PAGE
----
The African Elephant is the largest land mammal on the planet and can weigh up to 6.5 tonnes and stand 4 metres from the ground. The male elephants, known as Bulls are either solitary or found within a bachelor herd of roughly 2 to 12 individuals. Female elephants, known as Cows form nursery herds. These contain a dominant female known as the Matriarch and any related cows or calves. Cows stay with their original natal herd, whereas males tend to move out when they become sexually mature from 14 years onwards.

Due to the drought, there are now limited sites on the reserve with large masses of water. This often results in a higher density of wildlife within the region and more frequent incredible encounters like this morning.

What a week!

Spotted hyena, cheetah and lion were all encountered this week with each giving an incredibly unique sighting.
041
Our first lion encounter occurred along a dried river bed where a male and female seemed to be relaxing after what looked like a large meal they’d devoured not that long before we discovered them.
DSCN0186
Similar to that of our cheetah encounter who was mid way through devouring its kill. Due to their low level status as predators, after every mouthful the cheetah lifted its head out of the carcass to check if any intruders were planning on stealing its food. Cheetahs use a large amount of energy when hunting and can easily suffer from exhaustion and eventually death unless monitored. Therefore they are prone to giving up their kills when forced upon by larger predators such as lions and hyaena.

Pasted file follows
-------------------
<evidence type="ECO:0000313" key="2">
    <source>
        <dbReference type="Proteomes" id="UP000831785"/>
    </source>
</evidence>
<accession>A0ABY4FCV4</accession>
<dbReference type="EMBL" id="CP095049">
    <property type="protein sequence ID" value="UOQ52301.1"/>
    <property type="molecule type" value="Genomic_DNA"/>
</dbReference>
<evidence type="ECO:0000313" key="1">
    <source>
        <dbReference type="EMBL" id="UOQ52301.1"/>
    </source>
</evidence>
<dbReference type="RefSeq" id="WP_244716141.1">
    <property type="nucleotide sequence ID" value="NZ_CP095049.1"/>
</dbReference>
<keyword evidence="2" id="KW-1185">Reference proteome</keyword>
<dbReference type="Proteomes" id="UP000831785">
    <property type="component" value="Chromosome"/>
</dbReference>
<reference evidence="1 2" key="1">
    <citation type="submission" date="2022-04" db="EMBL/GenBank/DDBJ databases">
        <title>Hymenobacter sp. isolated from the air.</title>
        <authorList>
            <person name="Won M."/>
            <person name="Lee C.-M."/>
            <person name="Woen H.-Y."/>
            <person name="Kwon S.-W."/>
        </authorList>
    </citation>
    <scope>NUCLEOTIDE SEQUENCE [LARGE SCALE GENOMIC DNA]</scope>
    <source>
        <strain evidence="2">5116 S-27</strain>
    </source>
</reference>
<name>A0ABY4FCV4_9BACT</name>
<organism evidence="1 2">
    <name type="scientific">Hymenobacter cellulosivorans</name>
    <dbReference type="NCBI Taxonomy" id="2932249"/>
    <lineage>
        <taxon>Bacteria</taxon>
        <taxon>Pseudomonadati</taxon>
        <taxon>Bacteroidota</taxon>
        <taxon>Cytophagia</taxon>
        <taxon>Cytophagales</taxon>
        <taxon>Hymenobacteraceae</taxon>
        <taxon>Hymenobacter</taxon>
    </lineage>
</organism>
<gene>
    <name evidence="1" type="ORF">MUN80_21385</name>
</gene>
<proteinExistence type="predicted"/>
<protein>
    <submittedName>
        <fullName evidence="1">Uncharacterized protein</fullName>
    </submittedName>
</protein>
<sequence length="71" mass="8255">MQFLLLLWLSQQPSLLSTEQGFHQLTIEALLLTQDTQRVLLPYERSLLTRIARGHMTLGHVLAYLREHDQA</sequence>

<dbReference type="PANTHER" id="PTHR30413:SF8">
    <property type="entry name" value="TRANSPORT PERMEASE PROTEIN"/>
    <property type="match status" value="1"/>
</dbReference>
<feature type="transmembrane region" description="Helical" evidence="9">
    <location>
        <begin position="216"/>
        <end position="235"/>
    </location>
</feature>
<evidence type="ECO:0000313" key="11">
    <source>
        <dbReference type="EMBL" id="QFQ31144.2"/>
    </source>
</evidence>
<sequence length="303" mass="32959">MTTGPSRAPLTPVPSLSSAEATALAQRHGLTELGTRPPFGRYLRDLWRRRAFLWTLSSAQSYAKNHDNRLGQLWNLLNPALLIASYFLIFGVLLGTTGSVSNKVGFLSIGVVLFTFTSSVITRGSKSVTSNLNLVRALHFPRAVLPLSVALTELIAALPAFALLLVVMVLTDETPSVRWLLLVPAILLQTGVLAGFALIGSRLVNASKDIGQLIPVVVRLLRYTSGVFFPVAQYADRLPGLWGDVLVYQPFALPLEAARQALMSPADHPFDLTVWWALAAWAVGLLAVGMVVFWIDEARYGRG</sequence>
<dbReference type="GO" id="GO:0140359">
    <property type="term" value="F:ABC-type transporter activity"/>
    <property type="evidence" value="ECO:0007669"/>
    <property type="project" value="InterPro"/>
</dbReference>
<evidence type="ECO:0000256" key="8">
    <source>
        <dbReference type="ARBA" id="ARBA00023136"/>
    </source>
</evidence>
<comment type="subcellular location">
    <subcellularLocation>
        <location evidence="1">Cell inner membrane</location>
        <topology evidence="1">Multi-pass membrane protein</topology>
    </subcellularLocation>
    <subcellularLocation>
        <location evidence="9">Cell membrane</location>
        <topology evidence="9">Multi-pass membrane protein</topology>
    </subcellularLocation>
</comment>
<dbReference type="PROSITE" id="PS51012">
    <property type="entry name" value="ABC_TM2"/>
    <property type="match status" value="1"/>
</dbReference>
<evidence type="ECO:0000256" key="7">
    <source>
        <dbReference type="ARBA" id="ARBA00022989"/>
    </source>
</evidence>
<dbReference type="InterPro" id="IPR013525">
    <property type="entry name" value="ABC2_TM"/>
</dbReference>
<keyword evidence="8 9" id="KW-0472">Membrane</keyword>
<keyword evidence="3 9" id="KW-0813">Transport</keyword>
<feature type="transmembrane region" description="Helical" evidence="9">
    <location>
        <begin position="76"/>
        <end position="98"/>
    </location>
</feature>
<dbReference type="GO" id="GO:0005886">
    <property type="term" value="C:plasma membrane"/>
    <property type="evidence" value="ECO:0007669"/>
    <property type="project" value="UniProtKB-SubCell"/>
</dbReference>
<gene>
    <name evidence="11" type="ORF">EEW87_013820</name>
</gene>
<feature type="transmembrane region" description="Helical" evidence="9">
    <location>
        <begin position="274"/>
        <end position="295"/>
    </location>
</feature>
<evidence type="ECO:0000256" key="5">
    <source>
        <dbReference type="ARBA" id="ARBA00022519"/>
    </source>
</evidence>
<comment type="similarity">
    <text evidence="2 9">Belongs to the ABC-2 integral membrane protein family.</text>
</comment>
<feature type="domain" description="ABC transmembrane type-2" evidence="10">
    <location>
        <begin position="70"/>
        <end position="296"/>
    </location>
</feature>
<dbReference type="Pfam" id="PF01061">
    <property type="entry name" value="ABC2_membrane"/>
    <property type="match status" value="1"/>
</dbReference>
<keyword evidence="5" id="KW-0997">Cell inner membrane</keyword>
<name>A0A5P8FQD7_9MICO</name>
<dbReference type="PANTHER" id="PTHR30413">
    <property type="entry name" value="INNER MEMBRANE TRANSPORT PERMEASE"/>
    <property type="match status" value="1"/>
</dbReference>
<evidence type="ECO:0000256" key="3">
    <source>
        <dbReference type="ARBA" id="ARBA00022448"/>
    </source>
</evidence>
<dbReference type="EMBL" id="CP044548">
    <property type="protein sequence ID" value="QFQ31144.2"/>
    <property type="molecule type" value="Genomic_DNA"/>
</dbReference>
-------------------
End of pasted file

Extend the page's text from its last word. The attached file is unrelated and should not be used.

189
Finally on Saturday morning we came across a spotted hyaena cooling its body in the rising African climate by submerging itself in a lake. Relative pound for pound in force, the hyaena have the strongest jaw in the African bush. Although we were well and truly within a comfort zone view point, this still prompted our tracker seat volunteer to lift his legs onto the bonnet of the Land Rover!

Hopefully this coming week is filled with more incredible encounters and lots of work towards ongoing conservation projects.

Jess Wood – England………….click here

Picture2Having never done anything like this before I didn’t know what to expect. Nothing disappointed me though we did a variety of different activites but always allowed time to watch the animals. My first day here, on our way to move some fencing, we came across 3 lions in the river. We got close to them and sat and watched them for an hour or so. It was amazing! And slightly nerve wrecking! We were involved with trying to relocate Nyalas, which invvolved having them darted and having to pick them up and move them. It was very hands on and exciting but with a serious element to it., ensuring the animals were okay as they got a little stressed. Something I don’t think I’ll get to do again. The sleep out was initially worrying the hell out of me, but as soon as we got there I felt fine. Whilst we were setting up, I could not believe it, but 2 cheetahs just came trotting up to us and sat with us for a while! A memory I will always be very fond of.